Tags: Rates | 30-Year | Mortgages | the | Rise

Rates on 30-Year Mortgages on the Rise

Thursday, 10 March 2005 12:00 AM

Analysts said that last week's good news on employment, showing that the economy created more than a quarter-million jobs in February raised worries in financial markets about possible future inflation caused by stronger-than-expected economic growth.

"Last Friday's employment report reinforced the perception that the economy is on sure footing, leading bond markets to push interest interest rates higher again this week," said Freddie Mac economist Amy Crews Cutts. "Although inflation remains tame, the recent spike in oil prices does put inflationary pressures on the economy and was an additional factor causing higher interest rates."

Still, analysts said mortgage rates should rise only gradually this year if the Federal Reserve keeps to its current course of gradual quarter-point increases in short-term rates.

Freddie Mac is forecasting that the 30-year mortgage will be around 6.25 percent at the end of the year.

Sales of both new and existing homes set records for four straight years, but analysts are predicting a slight fall-off in the sales pace this year as mortgage rates continue rising.

Other mortgage rates were up as well this week, Freddie Mac reported.

Rates on 15-year, fixed-rate mortgages, a popular option for refinancing, rose to 5.38 percent this week, up from 5.33 percent last week. Rates on one-year adjustable-rate mortgages climbed to 4.24 percent this week, compared to 4.14 percent last week.

Five-year hybrid adjustable rate mortgages averaged 5.22 percent this week, up from 5.17 percent last week. These hybrid mortgages have a fixed-rate for five years and then adjust each year after that.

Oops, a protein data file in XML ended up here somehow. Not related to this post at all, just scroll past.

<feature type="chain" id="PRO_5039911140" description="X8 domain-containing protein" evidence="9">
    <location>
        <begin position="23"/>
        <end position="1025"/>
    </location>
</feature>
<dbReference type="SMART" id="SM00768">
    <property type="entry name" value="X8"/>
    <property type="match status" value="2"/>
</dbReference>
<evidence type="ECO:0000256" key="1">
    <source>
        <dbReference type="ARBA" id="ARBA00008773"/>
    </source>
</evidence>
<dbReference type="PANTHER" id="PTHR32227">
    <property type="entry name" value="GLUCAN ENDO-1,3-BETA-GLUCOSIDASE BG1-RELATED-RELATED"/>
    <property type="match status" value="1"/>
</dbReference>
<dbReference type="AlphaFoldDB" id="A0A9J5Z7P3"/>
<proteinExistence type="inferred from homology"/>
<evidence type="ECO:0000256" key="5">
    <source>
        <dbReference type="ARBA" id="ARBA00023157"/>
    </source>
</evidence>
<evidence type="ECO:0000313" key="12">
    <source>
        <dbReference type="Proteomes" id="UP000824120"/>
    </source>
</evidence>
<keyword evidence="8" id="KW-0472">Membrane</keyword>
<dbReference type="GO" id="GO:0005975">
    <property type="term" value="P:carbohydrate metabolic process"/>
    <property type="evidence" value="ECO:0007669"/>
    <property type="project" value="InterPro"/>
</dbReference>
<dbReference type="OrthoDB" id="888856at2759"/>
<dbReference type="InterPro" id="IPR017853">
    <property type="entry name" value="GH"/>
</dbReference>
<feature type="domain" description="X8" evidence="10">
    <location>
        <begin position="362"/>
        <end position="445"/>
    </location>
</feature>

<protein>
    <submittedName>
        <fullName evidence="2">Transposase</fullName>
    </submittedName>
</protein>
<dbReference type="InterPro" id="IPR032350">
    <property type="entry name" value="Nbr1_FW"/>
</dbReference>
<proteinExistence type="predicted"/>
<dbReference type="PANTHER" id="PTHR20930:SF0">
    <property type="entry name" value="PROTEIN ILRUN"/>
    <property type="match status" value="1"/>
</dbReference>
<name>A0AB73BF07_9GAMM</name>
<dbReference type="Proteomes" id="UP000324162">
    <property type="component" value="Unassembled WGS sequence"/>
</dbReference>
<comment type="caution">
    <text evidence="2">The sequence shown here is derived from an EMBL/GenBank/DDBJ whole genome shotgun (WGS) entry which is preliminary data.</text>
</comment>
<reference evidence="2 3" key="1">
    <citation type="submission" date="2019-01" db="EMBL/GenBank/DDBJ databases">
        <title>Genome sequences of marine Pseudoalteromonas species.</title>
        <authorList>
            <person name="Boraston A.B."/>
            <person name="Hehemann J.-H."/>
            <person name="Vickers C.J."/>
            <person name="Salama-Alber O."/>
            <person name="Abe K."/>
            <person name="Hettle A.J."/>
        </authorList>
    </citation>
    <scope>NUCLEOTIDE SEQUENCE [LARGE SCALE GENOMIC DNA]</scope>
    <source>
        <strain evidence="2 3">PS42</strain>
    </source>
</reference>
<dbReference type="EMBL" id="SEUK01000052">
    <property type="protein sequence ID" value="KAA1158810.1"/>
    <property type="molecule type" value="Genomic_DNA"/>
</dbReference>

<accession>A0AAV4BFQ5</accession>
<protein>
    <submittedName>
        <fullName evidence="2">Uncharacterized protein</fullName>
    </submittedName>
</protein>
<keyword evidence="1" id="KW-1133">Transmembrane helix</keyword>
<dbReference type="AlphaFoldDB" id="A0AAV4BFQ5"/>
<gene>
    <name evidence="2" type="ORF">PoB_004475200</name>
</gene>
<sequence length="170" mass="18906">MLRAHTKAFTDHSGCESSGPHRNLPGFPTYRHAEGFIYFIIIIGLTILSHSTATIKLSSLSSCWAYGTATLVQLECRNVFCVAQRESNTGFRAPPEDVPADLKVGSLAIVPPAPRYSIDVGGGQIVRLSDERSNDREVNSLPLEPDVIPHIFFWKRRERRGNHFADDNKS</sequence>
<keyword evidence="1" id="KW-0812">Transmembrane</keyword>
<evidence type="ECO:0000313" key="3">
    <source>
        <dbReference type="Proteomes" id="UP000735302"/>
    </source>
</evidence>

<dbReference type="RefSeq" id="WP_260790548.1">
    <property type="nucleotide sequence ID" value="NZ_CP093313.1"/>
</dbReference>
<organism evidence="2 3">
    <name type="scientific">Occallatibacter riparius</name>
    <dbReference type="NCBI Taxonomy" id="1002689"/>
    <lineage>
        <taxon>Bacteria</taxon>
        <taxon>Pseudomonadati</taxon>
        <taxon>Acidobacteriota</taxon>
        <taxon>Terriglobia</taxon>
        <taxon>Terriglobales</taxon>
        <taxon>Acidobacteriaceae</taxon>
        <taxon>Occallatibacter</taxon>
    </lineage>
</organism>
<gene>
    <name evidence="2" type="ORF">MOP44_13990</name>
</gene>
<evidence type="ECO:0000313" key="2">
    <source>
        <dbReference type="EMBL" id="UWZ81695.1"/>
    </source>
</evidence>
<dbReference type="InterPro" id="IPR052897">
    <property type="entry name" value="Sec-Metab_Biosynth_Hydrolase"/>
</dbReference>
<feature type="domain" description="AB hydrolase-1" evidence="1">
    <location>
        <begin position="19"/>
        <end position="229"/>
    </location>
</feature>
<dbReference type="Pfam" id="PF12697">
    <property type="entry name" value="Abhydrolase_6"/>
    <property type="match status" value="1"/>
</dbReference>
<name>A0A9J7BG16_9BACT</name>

The nationwide averages for mortgage rates do not include add-on fees known as points. The thirty-year mortage, 15-year and five-year ARM all carried a fee of 0.6 point. The one-year ARM had a financing fee of 0.7 point.

A year ago, 30-year mortgages averaged 5.41 percent while the 15-year mortgage was at 4.69 percent and the one-year ARM was at 3.41 percent. Freddie Mac does not have historical data yet on the five-year ARM.

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Analysts said that last week's good news on employment, showing that the economy created more than a quarter-million jobs in February raised worries in financial markets about possible future inflation caused by stronger-than-expected economic growth. "Last Friday's...
Rates,30-Year,Mortgages,the,Rise
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2005-00-10
Thursday, 10 March 2005 12:00 AM
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